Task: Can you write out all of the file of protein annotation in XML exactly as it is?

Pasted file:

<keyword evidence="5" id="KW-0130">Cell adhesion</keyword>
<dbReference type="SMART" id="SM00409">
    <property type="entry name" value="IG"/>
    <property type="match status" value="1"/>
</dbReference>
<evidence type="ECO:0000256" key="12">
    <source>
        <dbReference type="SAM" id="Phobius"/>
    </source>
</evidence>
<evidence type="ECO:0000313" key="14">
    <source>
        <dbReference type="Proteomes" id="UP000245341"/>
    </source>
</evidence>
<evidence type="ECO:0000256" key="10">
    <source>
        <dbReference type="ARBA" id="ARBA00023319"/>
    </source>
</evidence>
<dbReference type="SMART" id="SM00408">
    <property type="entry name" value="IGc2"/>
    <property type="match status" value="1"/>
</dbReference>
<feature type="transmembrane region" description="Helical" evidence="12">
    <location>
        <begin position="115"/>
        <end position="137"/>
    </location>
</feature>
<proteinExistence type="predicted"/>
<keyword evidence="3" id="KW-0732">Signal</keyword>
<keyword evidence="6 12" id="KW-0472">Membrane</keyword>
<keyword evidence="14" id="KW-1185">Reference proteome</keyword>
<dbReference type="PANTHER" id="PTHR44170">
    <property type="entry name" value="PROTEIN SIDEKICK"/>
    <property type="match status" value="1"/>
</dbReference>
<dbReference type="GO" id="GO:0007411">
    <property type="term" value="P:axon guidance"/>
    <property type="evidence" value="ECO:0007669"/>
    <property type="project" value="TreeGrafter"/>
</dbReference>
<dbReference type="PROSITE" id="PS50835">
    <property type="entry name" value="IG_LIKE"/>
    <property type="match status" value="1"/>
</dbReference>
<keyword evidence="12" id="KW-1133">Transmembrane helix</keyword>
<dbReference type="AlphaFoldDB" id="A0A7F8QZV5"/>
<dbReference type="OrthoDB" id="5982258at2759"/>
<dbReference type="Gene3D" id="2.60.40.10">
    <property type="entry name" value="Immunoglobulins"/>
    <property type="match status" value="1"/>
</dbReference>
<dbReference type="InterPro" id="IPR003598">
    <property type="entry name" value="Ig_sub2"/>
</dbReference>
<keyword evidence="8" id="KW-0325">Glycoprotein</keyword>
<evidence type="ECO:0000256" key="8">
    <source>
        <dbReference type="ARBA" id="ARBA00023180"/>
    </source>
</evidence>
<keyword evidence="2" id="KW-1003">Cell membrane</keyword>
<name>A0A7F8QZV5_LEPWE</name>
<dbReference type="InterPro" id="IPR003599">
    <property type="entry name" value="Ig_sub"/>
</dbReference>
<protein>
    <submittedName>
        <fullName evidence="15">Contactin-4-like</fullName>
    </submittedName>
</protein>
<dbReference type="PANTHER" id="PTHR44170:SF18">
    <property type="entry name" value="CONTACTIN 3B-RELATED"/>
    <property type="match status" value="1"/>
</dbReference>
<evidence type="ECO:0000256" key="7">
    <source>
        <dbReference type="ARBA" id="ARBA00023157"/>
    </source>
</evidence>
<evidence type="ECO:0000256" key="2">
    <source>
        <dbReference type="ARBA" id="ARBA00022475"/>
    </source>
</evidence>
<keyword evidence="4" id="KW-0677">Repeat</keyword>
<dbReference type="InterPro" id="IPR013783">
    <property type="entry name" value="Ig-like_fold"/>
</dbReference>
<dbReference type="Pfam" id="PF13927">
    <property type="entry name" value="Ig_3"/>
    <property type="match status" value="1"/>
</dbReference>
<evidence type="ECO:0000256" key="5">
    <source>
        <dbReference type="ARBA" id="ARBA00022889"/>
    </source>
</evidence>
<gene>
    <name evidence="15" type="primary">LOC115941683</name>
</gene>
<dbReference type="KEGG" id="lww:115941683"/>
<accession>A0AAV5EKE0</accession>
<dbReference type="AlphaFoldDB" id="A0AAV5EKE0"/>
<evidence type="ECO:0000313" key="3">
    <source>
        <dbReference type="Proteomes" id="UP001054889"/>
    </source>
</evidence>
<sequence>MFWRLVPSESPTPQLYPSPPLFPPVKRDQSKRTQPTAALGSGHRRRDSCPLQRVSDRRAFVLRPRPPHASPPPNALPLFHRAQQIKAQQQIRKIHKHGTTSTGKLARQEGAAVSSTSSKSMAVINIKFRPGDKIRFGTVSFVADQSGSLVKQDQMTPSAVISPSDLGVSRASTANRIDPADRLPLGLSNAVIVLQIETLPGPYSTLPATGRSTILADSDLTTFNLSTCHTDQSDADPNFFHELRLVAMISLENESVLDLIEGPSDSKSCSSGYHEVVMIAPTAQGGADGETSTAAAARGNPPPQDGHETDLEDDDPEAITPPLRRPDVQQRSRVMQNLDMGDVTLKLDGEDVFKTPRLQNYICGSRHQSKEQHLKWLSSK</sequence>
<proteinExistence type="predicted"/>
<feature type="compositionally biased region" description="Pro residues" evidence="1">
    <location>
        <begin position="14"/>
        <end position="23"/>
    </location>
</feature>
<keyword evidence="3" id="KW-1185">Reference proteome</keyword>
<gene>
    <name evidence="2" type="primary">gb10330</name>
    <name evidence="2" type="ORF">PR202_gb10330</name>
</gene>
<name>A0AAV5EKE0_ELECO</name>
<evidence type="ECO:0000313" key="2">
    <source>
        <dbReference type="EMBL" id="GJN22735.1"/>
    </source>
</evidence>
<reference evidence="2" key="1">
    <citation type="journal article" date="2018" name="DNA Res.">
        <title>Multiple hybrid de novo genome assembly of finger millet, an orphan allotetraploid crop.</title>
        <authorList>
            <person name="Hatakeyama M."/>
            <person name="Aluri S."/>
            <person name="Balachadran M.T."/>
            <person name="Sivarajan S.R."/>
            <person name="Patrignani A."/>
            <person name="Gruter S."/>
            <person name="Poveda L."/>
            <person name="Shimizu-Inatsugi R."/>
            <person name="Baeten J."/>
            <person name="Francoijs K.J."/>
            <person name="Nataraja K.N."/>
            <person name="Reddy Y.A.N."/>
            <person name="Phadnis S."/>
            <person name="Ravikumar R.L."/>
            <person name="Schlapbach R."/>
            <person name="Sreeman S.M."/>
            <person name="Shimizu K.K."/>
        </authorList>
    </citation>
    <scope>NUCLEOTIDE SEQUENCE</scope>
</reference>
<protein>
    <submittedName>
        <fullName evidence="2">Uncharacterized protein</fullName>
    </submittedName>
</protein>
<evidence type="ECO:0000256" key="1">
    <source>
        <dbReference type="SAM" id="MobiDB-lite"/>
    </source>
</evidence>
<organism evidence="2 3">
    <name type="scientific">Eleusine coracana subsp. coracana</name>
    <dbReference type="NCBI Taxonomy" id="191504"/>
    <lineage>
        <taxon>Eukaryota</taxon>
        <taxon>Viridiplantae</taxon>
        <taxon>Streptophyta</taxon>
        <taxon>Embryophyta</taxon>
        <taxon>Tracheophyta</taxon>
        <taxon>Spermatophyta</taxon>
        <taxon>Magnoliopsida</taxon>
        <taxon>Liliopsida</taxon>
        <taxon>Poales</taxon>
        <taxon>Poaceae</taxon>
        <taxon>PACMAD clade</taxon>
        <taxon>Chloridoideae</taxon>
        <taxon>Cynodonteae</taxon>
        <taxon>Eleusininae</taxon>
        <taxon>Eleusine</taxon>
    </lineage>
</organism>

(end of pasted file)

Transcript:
<keyword evidence="5" id="KW-0130">Cell adhesion</keyword>
<dbReference type="SMART" id="SM00409">
    <property type="entry name" value="IG"/>
    <property type="match status" value="1"/>
</dbReference>
<evidence type="ECO:0000256" key="12">
    <source>
        <dbReference type="SAM" id="Phobius"/>
    </source>
</evidence>
<evidence type="ECO:0000313" key="14">
    <source>
        <dbReference type="Proteomes" id="UP000245341"/>
    </source>
</evidence>
<evidence type="ECO:0000256" key="10">
    <source>
        <dbReference type="ARBA" id="ARBA00023319"/>
    </source>
</evidence>
<dbReference type="SMART" id="SM00408">
    <property type="entry name" value="IGc2"/>
    <property type="match status" value="1"/>
</dbReference>
<feature type="transmembrane region" description="Helical" evidence="12">
    <location>
        <begin position="115"/>
        <end position="137"/>
    </location>
</feature>
<proteinExistence type="predicted"/>
<keyword evidence="3" id="KW-0732">Signal</keyword>
<keyword evidence="6 12" id="KW-0472">Membrane</keyword>
<keyword evidence="14" id="KW-1185">Reference proteome</keyword>
<dbReference type="PANTHER" id="PTHR44170">
    <property type="entry name" value="PROTEIN SIDEKICK"/>
    <property type="match status" value="1"/>
</dbReference>
<dbReference type="GO" id="GO:0007411">
    <property type="term" value="P:axon guidance"/>
    <property type="evidence" value="ECO:0007669"/>
    <property type="project" value="TreeGrafter"/>
</dbReference>
<dbReference type="PROSITE" id="PS50835">
    <property type="entry name" value="IG_LIKE"/>
    <property type="match status" value="1"/>
</dbReference>
<keyword evidence="12" id="KW-1133">Transmembrane helix</keyword>
<dbReference type="AlphaFoldDB" id="A0A7F8QZV5"/>
<dbReference type="OrthoDB" id="5982258at2759"/>
<dbReference type="Gene3D" id="2.60.40.10">
    <property type="entry name" value="Immunoglobulins"/>
    <property type="match status" value="1"/>
</dbReference>
<dbReference type="InterPro" id="IPR003598">
    <property type="entry name" value="Ig_sub2"/>
</dbReference>
<keyword evidence="8" id="KW-0325">Glycoprotein</keyword>
<evidence type="ECO:0000256" key="8">
    <source>
        <dbReference type="ARBA" id="ARBA00023180"/>
    </source>
</evidence>
<keyword evidence="2" id="KW-1003">Cell membrane</keyword>
<name>A0A7F8QZV5_LEPWE</name>
<dbReference type="InterPro" id="IPR003599">
    <property type="entry name" value="Ig_sub"/>
</dbReference>
<protein>
    <submittedName>
        <fullName evidence="15">Contactin-4-like</fullName>
    </submittedName>
</protein>
<dbReference type="PANTHER" id="PTHR44170:SF18">
    <property type="entry name" value="CONTACTIN 3B-RELATED"/>
    <property type="match status" value="1"/>
</dbReference>
<evidence type="ECO:0000256" key="7">
    <source>
        <dbReference type="ARBA" id="ARBA00023157"/>
    </source>
</evidence>
<evidence type="ECO:0000256" key="2">
    <source>
        <dbReference type="ARBA" id="ARBA00022475"/>
    </source>
</evidence>
<keyword evidence="4" id="KW-0677">Repeat</keyword>
<dbReference type="InterPro" id="IPR013783">
    <property type="entry name" value="Ig-like_fold"/>
</dbReference>
<dbReference type="Pfam" id="PF13927">
    <property type="entry name" value="Ig_3"/>
    <property type="match status" value="1"/>
</dbReference>
<evidence type="ECO:0000256" key="5">
    <source>
        <dbReference type="ARBA" id="ARBA00022889"/>
    </source>
</evidence>
<gene>
    <name evidence="15" type="primary">LOC115941683</name>
</gene>
<dbReference type="KEGG" id="lww:115941683"/>
<accession>A0AAV5EKE0</accession>
<dbReference type="AlphaFoldDB" id="A0AAV5EKE0"/>
<evidence type="ECO:0000313" key="3">
    <source>
        <dbReference type="Proteomes" id="UP001054889"/>
    </source>
</evidence>
<sequence>MFWRLVPSESPTPQLYPSPPLFPPVKRDQSKRTQPTAALGSGHRRRDSCPLQRVSDRRAFVLRPRPPHASPPPNALPLFHRAQQIKAQQQIRKIHKHGTTSTGKLARQEGAAVSSTSSKSMAVINIKFRPGDKIRFGTVSFVADQSGSLVKQDQMTPSAVISPSDLGVSRASTANRIDPADRLPLGLSNAVIVLQIETLPGPYSTLPATGRSTILADSDLTTFNLSTCHTDQSDADPNFFHELRLVAMISLENESVLDLIEGPSDSKSCSSGYHEVVMIAPTAQGGADGETSTAAAARGNPPPQDGHETDLEDDDPEAITPPLRRPDVQQRSRVMQNLDMGDVTLKLDGEDVFKTPRLQNYICGSRHQSKEQHLKWLSSK</sequence>
<proteinExistence type="predicted"/>
<feature type="compositionally biased region" description="Pro residues" evidence="1">
    <location>
        <begin position="14"/>
        <end position="23"/>
    </location>
</feature>
<keyword evidence="3" id="KW-1185">Reference proteome</keyword>
<gene>
    <name evidence="2" type="primary">gb10330</name>
    <name evidence="2" type="ORF">PR202_gb10330</name>
</gene>
<name>A0AAV5EKE0_ELECO</name>
<evidence type="ECO:0000313" key="2">
    <source>
        <dbReference type="EMBL" id="GJN22735.1"/>
    </source>
</evidence>
<reference evidence="2" key="1">
    <citation type="journal article" date="2018" name="DNA Res.">
        <title>Multiple hybrid de novo genome assembly of finger millet, an orphan allotetraploid crop.</title>
        <authorList>
            <person name="Hatakeyama M."/>
            <person name="Aluri S."/>
            <person name="Balachadran M.T."/>
            <person name="Sivarajan S.R."/>
            <person name="Patrignani A."/>
            <person name="Gruter S."/>
            <person name="Poveda L."/>
            <person name="Shimizu-Inatsugi R."/>
            <person name="Baeten J."/>
            <person name="Francoijs K.J."/>
            <person name="Nataraja K.N."/>
            <person name="Reddy Y.A.N."/>
            <person name="Phadnis S."/>
            <person name="Ravikumar R.L."/>
            <person name="Schlapbach R."/>
            <person name="Sreeman S.M."/>
            <person name="Shimizu K.K."/>
        </authorList>
    </citation>
    <scope>NUCLEOTIDE SEQUENCE</scope>
</reference>
<protein>
    <submittedName>
        <fullName evidence="2">Uncharacterized protein</fullName>
    </submittedName>
</protein>
<evidence type="ECO:0000256" key="1">
    <source>
        <dbReference type="SAM" id="MobiDB-lite"/>
    </source>
</evidence>
<organism evidence="2 3">
    <name type="scientific">Eleusine coracana subsp. coracana</name>
    <dbReference type="NCBI Taxonomy" id="191504"/>
    <lineage>
        <taxon>Eukaryota</taxon>
        <taxon>Viridiplantae</taxon>
        <taxon>Streptophyta</taxon>
        <taxon>Embryophyta</taxon>
        <taxon>Tracheophyta</taxon>
        <taxon>Spermatophyta</taxon>
        <taxon>Magnoliopsida</taxon>
        <taxon>Liliopsida</taxon>
        <taxon>Poales</taxon>
        <taxon>Poaceae</taxon>
        <taxon>PACMAD clade</taxon>
        <taxon>Chloridoideae</taxon>
        <taxon>Cynodonteae</taxon>
        <taxon>Eleusininae</taxon>
        <taxon>Eleusine</taxon>
    </lineage>
</organism>